Ongoing declines in world's plants and animals 'puts humans at risk'
Nature is in decline in every region of the world, putting human livelihoods in danger, a series of United Nations reports on biodiversity have warned.
Biodiversity, the variety of plants and animals found on Earth, and natural services such as clean water and healthy soils are being hit by exploitation, pollution, invasive species and the growing threat of climate change.
The declining trend in nature endangers economies, livelihoods, food security and the quality of life for people worldwide, according to the reports which were written by more than 550 leading experts from more than 100 countries.
The four regional assessments paint a bleak picture of biodiversity and nature in the Americas, Asia and the Pacific, Africa, and Europe and Central Asia - although they also pointed to some successes in reversing declines in wildlife.
Sir Robert Watson, the leading British scientist who chairs the intergovernmental body behind the reports, said: "Biodiversity and nature's contributions to people sound, to many people, academic and far removed from our daily lives.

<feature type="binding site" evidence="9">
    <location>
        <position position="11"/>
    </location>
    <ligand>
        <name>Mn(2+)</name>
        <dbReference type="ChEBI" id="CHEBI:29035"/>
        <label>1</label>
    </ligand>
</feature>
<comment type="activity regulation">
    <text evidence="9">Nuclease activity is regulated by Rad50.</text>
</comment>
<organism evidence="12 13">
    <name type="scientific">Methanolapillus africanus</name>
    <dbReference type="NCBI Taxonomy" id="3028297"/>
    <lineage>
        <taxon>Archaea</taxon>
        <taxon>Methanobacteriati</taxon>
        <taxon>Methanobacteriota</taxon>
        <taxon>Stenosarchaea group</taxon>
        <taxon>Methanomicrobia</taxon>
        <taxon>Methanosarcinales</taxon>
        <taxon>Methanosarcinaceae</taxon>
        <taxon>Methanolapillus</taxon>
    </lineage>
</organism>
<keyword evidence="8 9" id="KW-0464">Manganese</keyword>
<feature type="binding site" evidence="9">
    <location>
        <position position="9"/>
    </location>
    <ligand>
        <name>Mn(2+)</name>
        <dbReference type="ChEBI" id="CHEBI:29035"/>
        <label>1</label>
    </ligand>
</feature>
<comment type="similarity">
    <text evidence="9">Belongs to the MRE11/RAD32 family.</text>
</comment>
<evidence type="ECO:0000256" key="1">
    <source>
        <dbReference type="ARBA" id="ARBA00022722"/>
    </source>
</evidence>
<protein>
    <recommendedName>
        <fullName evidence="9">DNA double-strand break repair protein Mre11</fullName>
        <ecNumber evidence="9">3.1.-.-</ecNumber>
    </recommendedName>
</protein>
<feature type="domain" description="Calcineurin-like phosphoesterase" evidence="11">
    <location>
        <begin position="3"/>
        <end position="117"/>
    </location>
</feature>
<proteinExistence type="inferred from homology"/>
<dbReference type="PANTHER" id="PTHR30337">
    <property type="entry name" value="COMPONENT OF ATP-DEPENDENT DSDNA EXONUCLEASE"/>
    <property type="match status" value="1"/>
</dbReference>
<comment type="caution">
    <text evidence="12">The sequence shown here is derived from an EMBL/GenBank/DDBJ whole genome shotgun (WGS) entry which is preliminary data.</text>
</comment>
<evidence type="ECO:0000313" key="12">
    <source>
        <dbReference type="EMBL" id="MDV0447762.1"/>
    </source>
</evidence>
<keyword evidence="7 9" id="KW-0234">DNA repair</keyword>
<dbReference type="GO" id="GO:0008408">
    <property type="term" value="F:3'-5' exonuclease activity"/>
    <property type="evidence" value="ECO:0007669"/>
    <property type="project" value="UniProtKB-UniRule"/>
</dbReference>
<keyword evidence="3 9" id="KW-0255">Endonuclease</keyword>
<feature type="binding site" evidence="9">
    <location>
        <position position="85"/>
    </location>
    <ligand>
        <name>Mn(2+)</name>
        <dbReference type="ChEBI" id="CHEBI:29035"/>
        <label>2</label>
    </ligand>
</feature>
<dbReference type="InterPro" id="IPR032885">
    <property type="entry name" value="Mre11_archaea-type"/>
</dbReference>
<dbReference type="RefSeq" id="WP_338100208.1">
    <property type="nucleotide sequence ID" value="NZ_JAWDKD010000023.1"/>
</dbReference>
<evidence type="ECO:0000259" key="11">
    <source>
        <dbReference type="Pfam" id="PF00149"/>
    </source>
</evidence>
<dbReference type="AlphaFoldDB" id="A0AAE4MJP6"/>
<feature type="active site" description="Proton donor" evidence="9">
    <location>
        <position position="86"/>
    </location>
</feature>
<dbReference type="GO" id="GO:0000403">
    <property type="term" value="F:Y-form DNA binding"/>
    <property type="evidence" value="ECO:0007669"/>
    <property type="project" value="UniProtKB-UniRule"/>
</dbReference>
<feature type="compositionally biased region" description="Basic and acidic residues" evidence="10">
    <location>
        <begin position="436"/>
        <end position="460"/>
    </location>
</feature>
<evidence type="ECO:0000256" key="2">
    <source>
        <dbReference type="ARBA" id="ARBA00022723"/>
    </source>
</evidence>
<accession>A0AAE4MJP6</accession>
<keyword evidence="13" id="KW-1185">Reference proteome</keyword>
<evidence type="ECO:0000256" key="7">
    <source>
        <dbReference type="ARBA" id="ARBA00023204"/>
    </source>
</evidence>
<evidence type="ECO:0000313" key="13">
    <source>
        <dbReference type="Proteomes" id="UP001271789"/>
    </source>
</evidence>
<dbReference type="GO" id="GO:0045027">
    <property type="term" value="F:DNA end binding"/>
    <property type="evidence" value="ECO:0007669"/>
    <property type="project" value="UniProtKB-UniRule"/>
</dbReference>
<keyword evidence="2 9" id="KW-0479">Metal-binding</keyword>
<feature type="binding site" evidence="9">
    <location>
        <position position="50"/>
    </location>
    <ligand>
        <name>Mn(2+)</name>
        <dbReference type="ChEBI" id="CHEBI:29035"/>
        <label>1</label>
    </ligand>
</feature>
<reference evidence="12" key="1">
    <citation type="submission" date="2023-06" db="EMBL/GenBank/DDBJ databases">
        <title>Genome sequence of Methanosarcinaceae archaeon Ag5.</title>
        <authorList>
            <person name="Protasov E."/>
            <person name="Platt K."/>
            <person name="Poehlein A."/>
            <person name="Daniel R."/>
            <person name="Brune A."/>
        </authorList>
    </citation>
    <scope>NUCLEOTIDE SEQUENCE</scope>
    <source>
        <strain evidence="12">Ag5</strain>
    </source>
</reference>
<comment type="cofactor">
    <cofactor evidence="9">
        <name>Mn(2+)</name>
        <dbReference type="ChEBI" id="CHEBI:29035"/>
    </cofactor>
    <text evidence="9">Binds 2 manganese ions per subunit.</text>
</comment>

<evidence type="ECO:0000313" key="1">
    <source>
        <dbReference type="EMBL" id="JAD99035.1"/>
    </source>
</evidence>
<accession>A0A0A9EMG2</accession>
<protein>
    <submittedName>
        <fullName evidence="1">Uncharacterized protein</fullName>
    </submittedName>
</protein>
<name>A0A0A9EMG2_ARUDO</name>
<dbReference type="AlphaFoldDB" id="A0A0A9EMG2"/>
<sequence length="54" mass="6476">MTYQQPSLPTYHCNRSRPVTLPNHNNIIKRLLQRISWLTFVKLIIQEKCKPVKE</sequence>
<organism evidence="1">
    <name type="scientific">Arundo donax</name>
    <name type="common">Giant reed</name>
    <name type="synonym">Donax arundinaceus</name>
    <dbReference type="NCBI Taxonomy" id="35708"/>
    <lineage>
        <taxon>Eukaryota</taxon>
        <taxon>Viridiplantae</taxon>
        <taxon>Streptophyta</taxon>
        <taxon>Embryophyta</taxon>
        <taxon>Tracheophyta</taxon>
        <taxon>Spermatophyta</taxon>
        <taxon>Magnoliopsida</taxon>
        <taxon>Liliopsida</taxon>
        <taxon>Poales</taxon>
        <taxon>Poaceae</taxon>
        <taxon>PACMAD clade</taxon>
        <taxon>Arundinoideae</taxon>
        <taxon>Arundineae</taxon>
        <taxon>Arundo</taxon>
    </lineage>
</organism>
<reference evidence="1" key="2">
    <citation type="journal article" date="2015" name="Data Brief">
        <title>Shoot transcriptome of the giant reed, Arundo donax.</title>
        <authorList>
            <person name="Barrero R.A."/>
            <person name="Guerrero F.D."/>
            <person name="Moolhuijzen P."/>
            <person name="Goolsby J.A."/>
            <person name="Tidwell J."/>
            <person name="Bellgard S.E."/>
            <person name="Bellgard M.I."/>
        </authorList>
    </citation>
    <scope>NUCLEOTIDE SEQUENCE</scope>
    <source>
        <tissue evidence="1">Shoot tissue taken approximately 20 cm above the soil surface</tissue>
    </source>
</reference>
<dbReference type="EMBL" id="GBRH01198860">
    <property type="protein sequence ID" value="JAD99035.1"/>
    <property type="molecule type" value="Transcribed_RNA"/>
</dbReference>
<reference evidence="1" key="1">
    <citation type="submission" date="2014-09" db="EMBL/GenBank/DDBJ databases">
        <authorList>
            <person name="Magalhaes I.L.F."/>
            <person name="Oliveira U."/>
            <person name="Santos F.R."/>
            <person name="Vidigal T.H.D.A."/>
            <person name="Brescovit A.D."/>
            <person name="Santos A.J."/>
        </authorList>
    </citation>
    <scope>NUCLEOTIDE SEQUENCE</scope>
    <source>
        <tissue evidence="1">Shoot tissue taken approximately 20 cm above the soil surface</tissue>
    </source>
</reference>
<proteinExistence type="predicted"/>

"Nothing could be further from the truth - they are the bedrock of our food, clean water and energy.
"They are at the heart not only of our survival, but of our cultures, identities and enjoyment of life."
And he said: "The best available evidence, gathered by the world's leading experts, points us now to a single conclusion: we must act to halt and reverse the unsustainable use of nature - or risk not only the future we want, but even the lives we currently lead.
"Fortunately, the evidence also shows that we know how to protect and partially restore our vital natural assets."
The reports have found wide ranging current and future impacts on the natural world, including:
- More than two fifths (42%) of land-based animal and plant species in Europe and Central Asia have seen populations decline in the last decade;
- More than a quarter (26.6%) of marine fish species in the region have declining populations due to unsustainable fishing, habitat degradation, invasive species, pollution and climate change;
- A quarter of land in the EU is affected by soil erosion;
- More than 50% of African bird and mammal species could be lost to climate change by 2100;
- The Asia-Pacific region could be left with no commercially exploitable fish stocks by 2048 if current fishing practices continue;
- Up to 90% of corals could suffer severe damage by 2050 in the region even under conservation scenarios for climate change;
- More than 50% of the population of the Americas face problems with water security;
- More than 95% of North American tall grass prairie grasslands, 88% of South American Atlantic tropical forest and 17% of the Amazon rainforest have been lost to agriculture and other human activities.